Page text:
I have been, for many years, a student of the language found in the stupid warning labels that grace increasing numbers of products in this increasingly litigious society. I have written before about the ultimate arch-warning that said "Do not misuse." But that one is rather like the sign Mark was once asked to make, saying that those who are not authorized are not authorized, or the "Do not use in the shower" label on Susanne Goldmann's hair dryer, or the warning that Peter-Arno Coppen saw quoted from a bike manual (in the excellent Dutch language magazine Onze Taal) to the effect that "Removing the wheel can influence the performance of the bicycle", or the astonishing sign that Barbara Phillips Long saw in an elementary school in Ithaca, N.Y., that said "Do not use elevator when no one is in building": cases like this may seem intuitively unnecessary, but ithey certainly imply directives that absolutely everyone is well advised, even obliged, to agree with and obey. However, I have recently been noticing warning labels that are impossible to obey without ruining the usefulness either of the label or of what it is attached to.
Just yesterday I received from some music club a sheet of stick-on security labels saying "This CD is the property of Geoffrey K. Pullum", and the sheet also carried a warning: "Do not affix directly to CD." Think about that. They have made me some free labels to mark my CDs as my personal property and warned me not to put them on them. (Yes, I know I could put them on the boxes. It would be great to be confident that those empty boxes would always be returned to me.)
And today, as I approached an automatic sliding door at an Office Max store that opened in response to a motion detector set to activate fairly close in, I noticed a bold sign on it saying, "Automatic door — Keep clear." Are people actually thinking about the sentences they put on such things? Or do they just (unlike Mark) make whatever signs they are told to make, no matter how ridiculous the assignment?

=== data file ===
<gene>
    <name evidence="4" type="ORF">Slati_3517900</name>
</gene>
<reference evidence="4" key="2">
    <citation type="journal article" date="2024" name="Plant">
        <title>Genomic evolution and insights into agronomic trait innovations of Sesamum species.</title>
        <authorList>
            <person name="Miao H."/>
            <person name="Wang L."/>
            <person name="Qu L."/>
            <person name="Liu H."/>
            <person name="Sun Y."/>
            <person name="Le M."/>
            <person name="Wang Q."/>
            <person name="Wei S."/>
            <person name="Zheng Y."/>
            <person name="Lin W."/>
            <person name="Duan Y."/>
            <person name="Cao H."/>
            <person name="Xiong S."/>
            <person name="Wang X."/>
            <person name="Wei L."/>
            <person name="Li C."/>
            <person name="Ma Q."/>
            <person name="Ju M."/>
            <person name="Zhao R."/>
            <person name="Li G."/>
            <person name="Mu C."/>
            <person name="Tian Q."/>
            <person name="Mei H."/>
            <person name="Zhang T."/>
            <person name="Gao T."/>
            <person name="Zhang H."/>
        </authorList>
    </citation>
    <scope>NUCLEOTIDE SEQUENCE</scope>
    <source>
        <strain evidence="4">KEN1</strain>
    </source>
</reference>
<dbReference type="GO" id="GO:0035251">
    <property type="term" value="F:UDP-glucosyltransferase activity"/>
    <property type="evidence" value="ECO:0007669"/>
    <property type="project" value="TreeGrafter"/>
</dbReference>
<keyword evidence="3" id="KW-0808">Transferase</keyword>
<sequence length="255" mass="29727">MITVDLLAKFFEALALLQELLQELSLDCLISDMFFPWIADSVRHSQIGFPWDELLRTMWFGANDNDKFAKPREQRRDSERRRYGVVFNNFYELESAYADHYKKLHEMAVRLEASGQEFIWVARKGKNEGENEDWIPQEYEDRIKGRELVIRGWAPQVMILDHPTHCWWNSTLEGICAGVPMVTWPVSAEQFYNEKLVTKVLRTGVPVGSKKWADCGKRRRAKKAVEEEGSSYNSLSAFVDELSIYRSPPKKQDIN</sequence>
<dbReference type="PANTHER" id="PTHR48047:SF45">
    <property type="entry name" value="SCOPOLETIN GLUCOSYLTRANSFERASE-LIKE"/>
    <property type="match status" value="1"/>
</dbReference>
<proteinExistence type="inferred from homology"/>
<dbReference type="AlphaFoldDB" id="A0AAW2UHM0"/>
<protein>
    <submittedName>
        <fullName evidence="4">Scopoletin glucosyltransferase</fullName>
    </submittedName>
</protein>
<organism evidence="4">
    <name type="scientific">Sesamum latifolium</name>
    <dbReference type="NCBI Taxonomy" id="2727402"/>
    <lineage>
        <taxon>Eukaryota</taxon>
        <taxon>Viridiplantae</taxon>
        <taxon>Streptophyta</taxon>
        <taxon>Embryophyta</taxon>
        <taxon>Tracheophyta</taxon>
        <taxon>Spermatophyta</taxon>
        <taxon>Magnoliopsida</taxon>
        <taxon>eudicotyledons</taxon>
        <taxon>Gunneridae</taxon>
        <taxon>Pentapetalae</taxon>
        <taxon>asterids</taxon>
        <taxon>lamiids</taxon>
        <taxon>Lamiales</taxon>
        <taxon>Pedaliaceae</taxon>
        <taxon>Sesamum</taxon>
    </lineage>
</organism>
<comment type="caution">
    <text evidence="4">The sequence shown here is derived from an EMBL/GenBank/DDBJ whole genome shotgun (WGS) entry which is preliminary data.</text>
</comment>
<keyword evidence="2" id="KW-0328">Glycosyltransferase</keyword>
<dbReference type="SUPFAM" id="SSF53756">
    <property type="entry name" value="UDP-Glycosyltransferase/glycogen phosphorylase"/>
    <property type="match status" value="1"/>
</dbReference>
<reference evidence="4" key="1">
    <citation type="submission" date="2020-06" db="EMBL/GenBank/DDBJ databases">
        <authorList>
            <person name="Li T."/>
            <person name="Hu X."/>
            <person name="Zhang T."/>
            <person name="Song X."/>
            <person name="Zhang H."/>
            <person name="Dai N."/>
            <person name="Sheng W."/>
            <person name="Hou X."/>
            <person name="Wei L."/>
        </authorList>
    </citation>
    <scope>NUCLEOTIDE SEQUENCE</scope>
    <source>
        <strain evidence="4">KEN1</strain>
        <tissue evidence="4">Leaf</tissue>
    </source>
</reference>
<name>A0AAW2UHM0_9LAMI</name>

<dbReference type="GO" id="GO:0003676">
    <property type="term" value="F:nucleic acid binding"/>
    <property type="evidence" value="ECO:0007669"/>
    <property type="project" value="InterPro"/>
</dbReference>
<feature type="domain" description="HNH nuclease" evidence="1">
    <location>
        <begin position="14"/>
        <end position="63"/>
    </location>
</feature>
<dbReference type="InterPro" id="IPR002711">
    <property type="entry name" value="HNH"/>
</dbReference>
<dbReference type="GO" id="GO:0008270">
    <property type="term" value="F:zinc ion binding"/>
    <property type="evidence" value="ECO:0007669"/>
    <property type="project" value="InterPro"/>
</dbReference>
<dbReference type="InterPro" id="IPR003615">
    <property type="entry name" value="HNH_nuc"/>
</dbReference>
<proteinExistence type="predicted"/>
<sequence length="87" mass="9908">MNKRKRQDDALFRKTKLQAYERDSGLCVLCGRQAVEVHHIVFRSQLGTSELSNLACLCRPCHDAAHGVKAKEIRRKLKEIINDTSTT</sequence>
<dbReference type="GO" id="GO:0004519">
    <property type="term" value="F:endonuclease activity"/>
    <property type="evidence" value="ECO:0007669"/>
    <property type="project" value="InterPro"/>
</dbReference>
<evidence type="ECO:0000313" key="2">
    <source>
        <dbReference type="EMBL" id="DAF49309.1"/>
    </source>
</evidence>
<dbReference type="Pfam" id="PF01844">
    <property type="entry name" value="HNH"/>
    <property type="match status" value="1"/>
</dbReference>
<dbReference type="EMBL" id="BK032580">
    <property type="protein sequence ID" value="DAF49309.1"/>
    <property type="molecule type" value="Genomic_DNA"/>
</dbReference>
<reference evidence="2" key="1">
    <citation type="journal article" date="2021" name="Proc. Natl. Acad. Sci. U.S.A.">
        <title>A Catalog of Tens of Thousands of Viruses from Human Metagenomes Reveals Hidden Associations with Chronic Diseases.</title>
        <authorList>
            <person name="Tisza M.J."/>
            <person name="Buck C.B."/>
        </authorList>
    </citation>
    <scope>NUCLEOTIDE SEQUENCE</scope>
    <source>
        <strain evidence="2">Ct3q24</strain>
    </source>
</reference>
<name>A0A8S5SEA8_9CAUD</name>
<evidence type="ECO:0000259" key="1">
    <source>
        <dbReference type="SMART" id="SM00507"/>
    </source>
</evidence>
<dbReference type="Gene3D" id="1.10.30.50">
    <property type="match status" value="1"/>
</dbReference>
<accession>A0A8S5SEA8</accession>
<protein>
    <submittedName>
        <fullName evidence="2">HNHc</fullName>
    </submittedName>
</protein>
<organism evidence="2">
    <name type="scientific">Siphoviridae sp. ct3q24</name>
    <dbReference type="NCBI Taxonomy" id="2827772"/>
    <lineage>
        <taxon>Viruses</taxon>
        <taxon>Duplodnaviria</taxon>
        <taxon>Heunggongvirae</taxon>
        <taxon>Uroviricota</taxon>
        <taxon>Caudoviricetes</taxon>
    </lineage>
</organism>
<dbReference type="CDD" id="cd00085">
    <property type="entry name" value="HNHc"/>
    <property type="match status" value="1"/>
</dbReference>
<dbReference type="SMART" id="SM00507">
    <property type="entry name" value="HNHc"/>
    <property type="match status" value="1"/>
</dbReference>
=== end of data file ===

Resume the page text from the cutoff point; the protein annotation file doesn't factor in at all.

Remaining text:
Just two more things about warning labels and then I promise I'll shut up. I know you want me to, but just two things. They aren't anything to do with the theme of this post, about language that clearly and necessarily defeats its own purpose (like "I am not moving my lips"); I just want to say these things and then that'll be that, OK?
1. Just once, I would love to use a stepladder that did not bear a label warning me not to treat its top step as a step. Just make the thing robust and leave it to me how high I want to go.
2. I still think the all-time most insane warning message I ever saw on anything anywhere was the message on a windshield-size folding cardboard sunscreen that I bought. (Let me just explain to residents of the Falkland Islands that the idea is to block out the rays of the sun from the front of your car while it is parked, so you don't burn your fingers on the steering wheel when you come back after a few hours in the hot California sunshine and try to drive off. You must understand that — while the weather is gorgeous in Santa Cruz — earlier this week in the town of Bradley, an hour or two to the south of here, the temperature hit 120°F in the shade.) On the rear (inside) surface of the opaque cardboard it said: Do not drive with shield in place.Posted by Geoffrey K. Pullum at July 27, 2006 06:23 PM